Google’s Chrome OS is great at a lot of things, but it lacks functionality compared with heavier operating systems like Windows or MacOS. Google has been working behind the scenes for months to develop a so-called “Alt OS” mode to run Windows 10 on a Chromebook
Spotted by XDA-Developers, “Campfire” is a new project for Chrome OS which, when active, may allow Chromebook owners to dual-boot Windows 10 on their devices. This isn’t something that would work exclusively on the Pixelbook either, as the code mentioned clearly lays out that multiple Chromebooks would be able to use this feature.
How would this all work? Well for one, before anyone gets too excited, there are some big limits on this. Google isn’t just flipping a switch and letting every Chromebook owner do this. Rather, the machine would have to be verified by the OEM to support Windows 10, probably just like Google did recently for the Pixelbook. This feature also wouldn’t require running developer mode like other dual-booting options have in the past.
After digging into the source code, the report states that the developers have reworked the RW_LEGACY ROM section on Chromebooks that gives users the ability to dual-boot into an alternative OS. This was rarely used, but Campfire will now ensure regular auto updates to RW_LEGACY. The report also states that a recent commit also states that enabling Alt OS will be a very easy process from the user’s end too, and just a simple command should suffice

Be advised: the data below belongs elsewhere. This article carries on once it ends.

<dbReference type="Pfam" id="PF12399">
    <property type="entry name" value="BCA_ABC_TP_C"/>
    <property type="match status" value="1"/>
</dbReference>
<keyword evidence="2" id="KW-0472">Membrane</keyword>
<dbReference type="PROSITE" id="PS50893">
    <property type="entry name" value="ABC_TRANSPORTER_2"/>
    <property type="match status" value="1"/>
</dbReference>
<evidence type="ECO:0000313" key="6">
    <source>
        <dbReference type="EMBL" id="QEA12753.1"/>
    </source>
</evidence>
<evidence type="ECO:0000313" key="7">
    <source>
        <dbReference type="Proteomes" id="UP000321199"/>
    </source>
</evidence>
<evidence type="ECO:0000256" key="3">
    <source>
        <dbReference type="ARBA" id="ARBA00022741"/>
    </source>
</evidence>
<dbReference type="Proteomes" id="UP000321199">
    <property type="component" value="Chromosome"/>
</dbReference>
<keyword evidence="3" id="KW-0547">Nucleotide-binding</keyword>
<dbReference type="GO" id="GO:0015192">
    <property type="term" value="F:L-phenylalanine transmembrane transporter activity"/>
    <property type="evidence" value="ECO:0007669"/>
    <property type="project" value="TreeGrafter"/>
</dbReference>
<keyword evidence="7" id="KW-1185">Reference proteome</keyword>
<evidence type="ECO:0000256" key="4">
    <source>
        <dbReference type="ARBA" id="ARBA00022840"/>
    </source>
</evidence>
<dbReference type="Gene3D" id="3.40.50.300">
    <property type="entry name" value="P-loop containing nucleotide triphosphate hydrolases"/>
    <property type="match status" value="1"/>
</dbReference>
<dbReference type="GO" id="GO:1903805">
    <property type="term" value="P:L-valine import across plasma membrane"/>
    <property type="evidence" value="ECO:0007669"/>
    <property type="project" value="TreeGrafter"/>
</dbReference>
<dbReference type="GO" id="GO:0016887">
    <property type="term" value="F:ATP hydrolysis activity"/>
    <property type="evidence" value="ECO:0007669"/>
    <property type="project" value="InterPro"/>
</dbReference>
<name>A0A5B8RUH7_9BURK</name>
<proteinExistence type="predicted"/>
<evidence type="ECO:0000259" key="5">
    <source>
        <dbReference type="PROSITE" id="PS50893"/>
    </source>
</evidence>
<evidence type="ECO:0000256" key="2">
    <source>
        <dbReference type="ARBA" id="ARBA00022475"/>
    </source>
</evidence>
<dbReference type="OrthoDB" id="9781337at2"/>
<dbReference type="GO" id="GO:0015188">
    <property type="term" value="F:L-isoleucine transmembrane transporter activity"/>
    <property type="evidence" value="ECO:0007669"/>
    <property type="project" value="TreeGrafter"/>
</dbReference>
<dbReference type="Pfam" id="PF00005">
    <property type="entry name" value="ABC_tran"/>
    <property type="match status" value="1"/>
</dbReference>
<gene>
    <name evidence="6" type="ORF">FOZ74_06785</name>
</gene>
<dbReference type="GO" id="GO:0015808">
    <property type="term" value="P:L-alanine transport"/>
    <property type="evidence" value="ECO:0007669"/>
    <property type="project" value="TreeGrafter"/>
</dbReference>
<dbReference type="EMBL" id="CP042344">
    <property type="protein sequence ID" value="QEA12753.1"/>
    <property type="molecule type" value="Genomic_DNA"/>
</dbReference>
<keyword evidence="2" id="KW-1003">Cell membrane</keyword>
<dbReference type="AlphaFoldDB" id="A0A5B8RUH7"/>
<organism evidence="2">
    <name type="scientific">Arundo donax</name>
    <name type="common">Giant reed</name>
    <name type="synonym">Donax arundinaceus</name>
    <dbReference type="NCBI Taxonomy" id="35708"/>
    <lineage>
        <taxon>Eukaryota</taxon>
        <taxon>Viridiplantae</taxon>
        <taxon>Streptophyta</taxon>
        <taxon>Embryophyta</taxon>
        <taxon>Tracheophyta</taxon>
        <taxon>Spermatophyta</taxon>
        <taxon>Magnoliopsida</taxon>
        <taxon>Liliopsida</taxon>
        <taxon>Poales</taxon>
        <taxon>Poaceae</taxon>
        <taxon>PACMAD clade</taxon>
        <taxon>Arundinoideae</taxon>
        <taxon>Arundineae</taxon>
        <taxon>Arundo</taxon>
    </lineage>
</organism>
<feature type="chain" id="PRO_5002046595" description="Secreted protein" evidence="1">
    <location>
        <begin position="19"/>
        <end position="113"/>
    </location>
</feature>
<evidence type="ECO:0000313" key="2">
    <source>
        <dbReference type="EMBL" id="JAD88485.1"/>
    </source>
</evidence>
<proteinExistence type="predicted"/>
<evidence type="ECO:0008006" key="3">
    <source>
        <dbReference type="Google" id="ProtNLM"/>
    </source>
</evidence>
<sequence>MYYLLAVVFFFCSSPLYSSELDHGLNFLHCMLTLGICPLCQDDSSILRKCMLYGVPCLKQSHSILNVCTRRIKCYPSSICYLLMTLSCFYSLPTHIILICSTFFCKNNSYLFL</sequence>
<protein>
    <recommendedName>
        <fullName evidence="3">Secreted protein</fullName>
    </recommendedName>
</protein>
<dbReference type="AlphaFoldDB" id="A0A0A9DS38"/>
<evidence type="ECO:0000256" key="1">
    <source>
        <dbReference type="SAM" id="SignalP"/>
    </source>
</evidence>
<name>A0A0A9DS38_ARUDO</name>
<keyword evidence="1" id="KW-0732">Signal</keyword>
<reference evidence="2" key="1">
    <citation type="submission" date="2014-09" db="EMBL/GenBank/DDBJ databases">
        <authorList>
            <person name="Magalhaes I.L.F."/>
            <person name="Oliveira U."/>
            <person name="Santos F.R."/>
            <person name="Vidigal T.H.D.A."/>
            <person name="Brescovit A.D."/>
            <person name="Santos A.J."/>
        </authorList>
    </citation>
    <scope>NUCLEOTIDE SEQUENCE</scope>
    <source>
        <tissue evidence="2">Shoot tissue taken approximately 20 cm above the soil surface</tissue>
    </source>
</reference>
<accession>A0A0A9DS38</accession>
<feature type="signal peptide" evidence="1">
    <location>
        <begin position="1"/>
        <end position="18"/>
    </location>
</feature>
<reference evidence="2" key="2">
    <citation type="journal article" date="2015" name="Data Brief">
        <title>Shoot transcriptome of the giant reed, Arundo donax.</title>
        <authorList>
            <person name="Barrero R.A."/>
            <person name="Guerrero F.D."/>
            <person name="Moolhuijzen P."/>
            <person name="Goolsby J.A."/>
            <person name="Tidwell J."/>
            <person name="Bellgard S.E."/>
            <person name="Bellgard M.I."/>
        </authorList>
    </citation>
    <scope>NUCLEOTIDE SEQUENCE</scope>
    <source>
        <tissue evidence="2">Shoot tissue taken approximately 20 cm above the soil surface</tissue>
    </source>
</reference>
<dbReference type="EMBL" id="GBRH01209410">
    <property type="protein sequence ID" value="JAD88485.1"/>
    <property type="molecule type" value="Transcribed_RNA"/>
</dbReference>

Google developers appear to have set a minimum threshold of 40GB to install Windows 10 on a Chromebook with Campfire. You need at least 30GB for Windows with another 10GB reserved for Chrome OS. Google’s platform relies almost entirely on web apps and services, so you can manage with just a few gigs of space. Windows is desirable because you can install more software, which takes a lot of space. 30GB is actually rather tight after you account for all the OS files. Ths small size of Chrome OS means many devices ship with 32GB or less storage. None of these computers would support Alt OS.
Manufacturers would also need to certify their Chromebooks for Windows 10 before Campfire would work. Most Chromebooks use similar hardware to their Windows-running cousins, so it should be a relatively simple matter to ensure driver support exists. There will most likely be hardware restrictions as well. Chrome OS can run on less powerful ARM chips, but Windows usually needs x86. Only a few Windows laptops have launched on high-end ARM chips, and they’re limited compared to x86 platforms.
As of now, there is no clarity on when Google will officially unveil Campfire, on Pixelbook and other Chromebook owners to run Windows 10 on their device. But with the Pixel 3 event likely coming up in early October, it’s possible we’ll learn more then. Stay tuned!